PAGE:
Brief History of the Everglades

America’s Everglades once covered almost 11,000 square miles of south Florida. Just a century ago, water flowed down the Kissimmee River into Lake Okeechobee, then south through the Everglades marsh to the flats of Florida Bay – the ultimate destination of the pure sheet flow.

Dubbed the River of Grass for the sawgrass that flourished throughout the marsh, the Everglades is a mosaic of freshwater ponds, prairies and forested uplands that supports a rich plant and wildlife community. The river spans as much as 60 miles in width, yet is only six inches deep in some places.

Known throughout the world for its abundant bird life, the Everglades is home to several species of large wading birds such as the roseate spoonbill, the wood stork, the great blue heron and a variety of egrets.

The mix of salt and freshwater makes it the only place on Earth where alligators and crocodiles exist side by side.

In 1905, former Florida Governor Napoleon Bonaparte Broward began a concerted effort to drain the Everglades to make the land suitable for agriculture and development. Large tracts of swamp were transformed into productive farmland, and cities such as Miami and Fort Lauderdale began sprouting up along the coast.

As the population grew, so did the need to provide flood control to the new residents of South Florida. In 1948, the U.S. Congress authorized the Central and South Florida Project Exit DEP Disclaimer, which created the most effective water management system in the world. Today, the project's extensive network of man-made canals, levees and water control structures channel 1.7 billion gallons of water daily from the Everglades out into the ocean.

The loss of water changed the natural characteristics of the marsh. As the water receded, so did the natural habitat of wading birds, fish and dozens of animals. Saltwater flowed farther into the marsh from the ocean, and pollution flowed in from neighboring farms and cities. Changes in water quality stifled the growth of native plants, allowed exotic plants to take root and fueled the growth of algae which worsened the loss of natural habitat. As a result of this cycle continuing for the last half of the 1900, the Everglades today is half the size it was a century ago.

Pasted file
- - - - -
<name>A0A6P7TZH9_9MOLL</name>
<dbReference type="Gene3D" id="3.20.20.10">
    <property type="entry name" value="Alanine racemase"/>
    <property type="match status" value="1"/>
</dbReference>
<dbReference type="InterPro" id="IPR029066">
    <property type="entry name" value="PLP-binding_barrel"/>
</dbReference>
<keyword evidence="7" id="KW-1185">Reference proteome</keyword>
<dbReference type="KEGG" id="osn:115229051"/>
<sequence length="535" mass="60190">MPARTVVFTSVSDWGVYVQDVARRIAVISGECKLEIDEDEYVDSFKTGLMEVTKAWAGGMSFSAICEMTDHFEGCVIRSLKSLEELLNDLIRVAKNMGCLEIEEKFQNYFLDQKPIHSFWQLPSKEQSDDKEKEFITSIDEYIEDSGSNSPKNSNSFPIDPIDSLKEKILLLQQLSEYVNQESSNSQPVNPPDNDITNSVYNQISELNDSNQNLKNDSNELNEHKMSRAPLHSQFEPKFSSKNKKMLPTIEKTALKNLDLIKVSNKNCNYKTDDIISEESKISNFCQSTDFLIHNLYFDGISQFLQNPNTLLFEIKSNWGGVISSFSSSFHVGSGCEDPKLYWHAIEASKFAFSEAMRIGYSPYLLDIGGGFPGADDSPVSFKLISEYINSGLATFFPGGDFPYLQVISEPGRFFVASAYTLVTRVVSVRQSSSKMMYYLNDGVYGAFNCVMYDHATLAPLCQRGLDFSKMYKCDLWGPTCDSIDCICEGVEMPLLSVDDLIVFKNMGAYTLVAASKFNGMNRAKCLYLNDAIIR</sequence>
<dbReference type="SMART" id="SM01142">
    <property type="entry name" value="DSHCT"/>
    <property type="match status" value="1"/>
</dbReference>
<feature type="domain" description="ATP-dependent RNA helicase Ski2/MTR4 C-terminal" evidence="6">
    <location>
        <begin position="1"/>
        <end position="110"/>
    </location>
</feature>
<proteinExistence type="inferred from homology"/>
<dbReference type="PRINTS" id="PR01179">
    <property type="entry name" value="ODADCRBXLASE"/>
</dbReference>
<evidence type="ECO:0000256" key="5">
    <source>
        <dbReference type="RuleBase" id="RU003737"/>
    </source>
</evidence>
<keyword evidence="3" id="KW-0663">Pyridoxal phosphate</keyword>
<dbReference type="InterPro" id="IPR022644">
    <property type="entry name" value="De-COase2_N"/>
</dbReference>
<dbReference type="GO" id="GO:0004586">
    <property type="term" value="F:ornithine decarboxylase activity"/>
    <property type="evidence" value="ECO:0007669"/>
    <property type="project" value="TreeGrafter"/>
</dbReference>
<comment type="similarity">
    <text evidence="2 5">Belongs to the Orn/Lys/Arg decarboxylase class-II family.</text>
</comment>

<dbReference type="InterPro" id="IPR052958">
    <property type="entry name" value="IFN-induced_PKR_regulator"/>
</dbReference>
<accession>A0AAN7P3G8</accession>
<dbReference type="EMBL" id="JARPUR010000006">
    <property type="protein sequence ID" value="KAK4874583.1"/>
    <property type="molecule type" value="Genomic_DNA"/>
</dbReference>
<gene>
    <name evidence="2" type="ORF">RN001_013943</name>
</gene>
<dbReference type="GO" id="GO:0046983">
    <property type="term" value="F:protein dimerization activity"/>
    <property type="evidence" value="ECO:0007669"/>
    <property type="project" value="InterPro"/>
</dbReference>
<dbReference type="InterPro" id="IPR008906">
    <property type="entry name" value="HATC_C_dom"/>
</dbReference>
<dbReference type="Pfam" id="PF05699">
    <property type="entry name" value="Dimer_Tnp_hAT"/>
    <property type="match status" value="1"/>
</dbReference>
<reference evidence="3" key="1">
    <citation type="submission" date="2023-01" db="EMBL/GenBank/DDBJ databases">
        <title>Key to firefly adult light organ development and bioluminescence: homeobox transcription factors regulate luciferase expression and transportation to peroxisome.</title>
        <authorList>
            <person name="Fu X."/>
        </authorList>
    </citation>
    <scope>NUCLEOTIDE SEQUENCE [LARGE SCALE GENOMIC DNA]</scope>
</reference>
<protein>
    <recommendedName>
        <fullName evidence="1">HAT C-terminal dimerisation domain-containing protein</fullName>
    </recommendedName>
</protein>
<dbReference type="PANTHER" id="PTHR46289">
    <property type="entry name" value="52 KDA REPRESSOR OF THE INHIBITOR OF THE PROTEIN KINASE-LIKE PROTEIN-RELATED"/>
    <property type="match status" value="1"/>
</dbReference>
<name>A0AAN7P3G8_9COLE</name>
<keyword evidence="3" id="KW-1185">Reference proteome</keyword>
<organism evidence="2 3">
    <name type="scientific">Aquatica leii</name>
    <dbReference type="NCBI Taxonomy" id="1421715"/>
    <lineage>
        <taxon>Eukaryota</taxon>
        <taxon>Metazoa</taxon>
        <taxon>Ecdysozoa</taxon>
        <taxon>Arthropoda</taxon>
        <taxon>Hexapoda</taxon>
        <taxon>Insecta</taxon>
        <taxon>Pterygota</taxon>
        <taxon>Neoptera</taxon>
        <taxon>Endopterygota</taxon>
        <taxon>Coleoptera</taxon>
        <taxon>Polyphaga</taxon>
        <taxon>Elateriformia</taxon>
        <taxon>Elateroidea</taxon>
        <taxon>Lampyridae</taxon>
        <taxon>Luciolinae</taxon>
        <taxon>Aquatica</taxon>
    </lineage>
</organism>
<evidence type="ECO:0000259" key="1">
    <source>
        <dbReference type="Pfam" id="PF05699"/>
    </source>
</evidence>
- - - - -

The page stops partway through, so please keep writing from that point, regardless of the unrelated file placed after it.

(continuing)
Despite the damage that was done more than 50 years ago, the Everglades is still considered a national treasure just as extraordinary as the Grand Canyon, the Great Lakes or the Redwood Forests. A remarkable coalition of highly diverse and bipartisan interests has joined forces to make the restoration possible.

To revive and protect this national treasure, Florida is undertaking the largest environmental ecosystem restoration in the world. It is Florida’s top priority to improve the quality of life for all south Floridians, provide adequate water supply for south Florida’s growing population and provide improved flood control, all while preserving America’s Everglades and Florida’s Liquid Heart – Lake Okeechobee - and protecting natural wildlife and plants for future generations.

  • Read an extended timeline of the Everglades and Lake Okeechobee Restoration.
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Last reviewed: February 11, 2009